West Coast Wheat Beer

We’re getting low on the summer blonde ale, our easy-drinking summer beer, so before we get in a bad spot I figured it was time to brew up another light-and-tasty ale for the California summers. This recipe is based loosely on the American Wheat Beer recipe provided by Gordon Strong in Modern Homebrew Recipes. I modified it slightly to match my preferred yeast brand (White Labs) and to end up with a smaller quantity into the fermenter. Additionally, I wanted to use up some ingredients I had on-hand, so I used a different hops selection (the American blend of Falconer’s Flight, instead of primarily European hops). Additionally, I’m using a straight-up batch sparge technique rather than the step and decoction stated in the recipe.

Of course, this overall departure from “beer scripture” might freak out some…but it’s all in the tradition of “Relax, Don’t Worry, Have a Homebrew.” I had the good fortune to catch Strong’s talk at the 2015 AHA meeting, and he emphasized that his recipes are guidelines, not proscriptions for or against certain techniques. He noted that everyone has different equipment and different preferences, all of which can generate excellent beer. I like this philosophy!

West Coast Wheat Beer

  • 5 lbs. white wheat malt
  • 3.5 lbs. 2-row malt (Great Western Malting Co.)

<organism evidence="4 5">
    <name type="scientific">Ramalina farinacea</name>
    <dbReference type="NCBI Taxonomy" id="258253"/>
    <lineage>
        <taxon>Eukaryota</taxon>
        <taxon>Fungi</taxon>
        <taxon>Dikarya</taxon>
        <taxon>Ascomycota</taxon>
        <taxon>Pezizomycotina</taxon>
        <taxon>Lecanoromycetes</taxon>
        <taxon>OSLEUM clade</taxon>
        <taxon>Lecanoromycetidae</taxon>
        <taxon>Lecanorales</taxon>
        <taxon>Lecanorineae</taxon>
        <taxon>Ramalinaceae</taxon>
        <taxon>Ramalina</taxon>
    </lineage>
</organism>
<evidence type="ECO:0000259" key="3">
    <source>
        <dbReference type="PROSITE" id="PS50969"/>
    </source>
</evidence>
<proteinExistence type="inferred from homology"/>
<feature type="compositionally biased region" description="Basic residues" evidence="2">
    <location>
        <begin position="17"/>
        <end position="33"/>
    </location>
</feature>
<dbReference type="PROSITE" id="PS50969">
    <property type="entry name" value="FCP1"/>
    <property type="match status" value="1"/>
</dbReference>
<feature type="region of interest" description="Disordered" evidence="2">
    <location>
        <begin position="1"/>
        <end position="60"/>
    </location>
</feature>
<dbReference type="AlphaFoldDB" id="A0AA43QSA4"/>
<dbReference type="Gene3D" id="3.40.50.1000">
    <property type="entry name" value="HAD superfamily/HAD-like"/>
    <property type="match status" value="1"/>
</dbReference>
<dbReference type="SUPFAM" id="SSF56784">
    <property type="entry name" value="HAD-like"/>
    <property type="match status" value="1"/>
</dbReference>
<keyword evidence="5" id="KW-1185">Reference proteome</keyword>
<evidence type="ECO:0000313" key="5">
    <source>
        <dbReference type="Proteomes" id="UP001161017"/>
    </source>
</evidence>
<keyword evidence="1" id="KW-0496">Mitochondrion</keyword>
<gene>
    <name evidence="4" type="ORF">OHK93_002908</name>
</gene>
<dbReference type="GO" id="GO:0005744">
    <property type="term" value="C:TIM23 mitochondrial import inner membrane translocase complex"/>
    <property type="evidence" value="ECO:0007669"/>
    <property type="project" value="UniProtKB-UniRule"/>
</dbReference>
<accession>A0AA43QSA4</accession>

• 0.75 lbs. Munich malt
  • 0.75 lbs. rice hulls
  • 1 oz. Falconer’s Flight hops pellets (9.6% alpha, 4.4% beta; alpha acid adjusted for age), 20 minute boil
  • 1 oz. Falconer’s Flight hops pellets (9.6% alpha, 4.4% beta; alpha acid adjusted for age), 1 minute boil
  • 1 pkg. California Ale V (White Labs WLP051), prepared 24 hours in advance in 0.75 L starter
  • I mashed in with 13.4 quarts of water at 160.4°. This precisely hit my mash target of 150°. The mash was at 149° after 30 minutes and 146° after 60 minutes.
  • I added 1.25 gallons of water at 175°, which raised the temperature of the mash bed to 152°. I let it sit for 10 minutes, vorlaufed, and collected 3 gallons of wort.
  • Next, I added 3 gallons of water at 182°, which raised the temperature of the mash bed to 166°. Once again, I let it rest for 10 minutes, vorlaufed, and collected the remainder of the wort.
  • I had a total of 6 gallons of wort at 1.045 gravity, which works out to ~73% efficiency. The gravity was a little higher than I wanted, so I added a half gallon of water to bring the total boil volume up to 6.5 gallons.
  • I brought the wort to a boil, and let it boil for 40 minutes before I added the first charge of hops. One minute before flame-out, I added the last charge of hops.
  • After flame-out, I chilled the wort down to 80° using my wort chiller (couldn’t manage much cooler with the warm weather!) and transferred the wort into my fermenter. I pitched the yeast starter and sealed it all up. I placed the yeastified wort into my fermentation chamber, and set the temperature for 68°. I will lower it a touch once fermentation has started, down to 66°.
  • All total, I ended up with 5 gallons of wort in the fermenter, with a starting gravity of 1.048.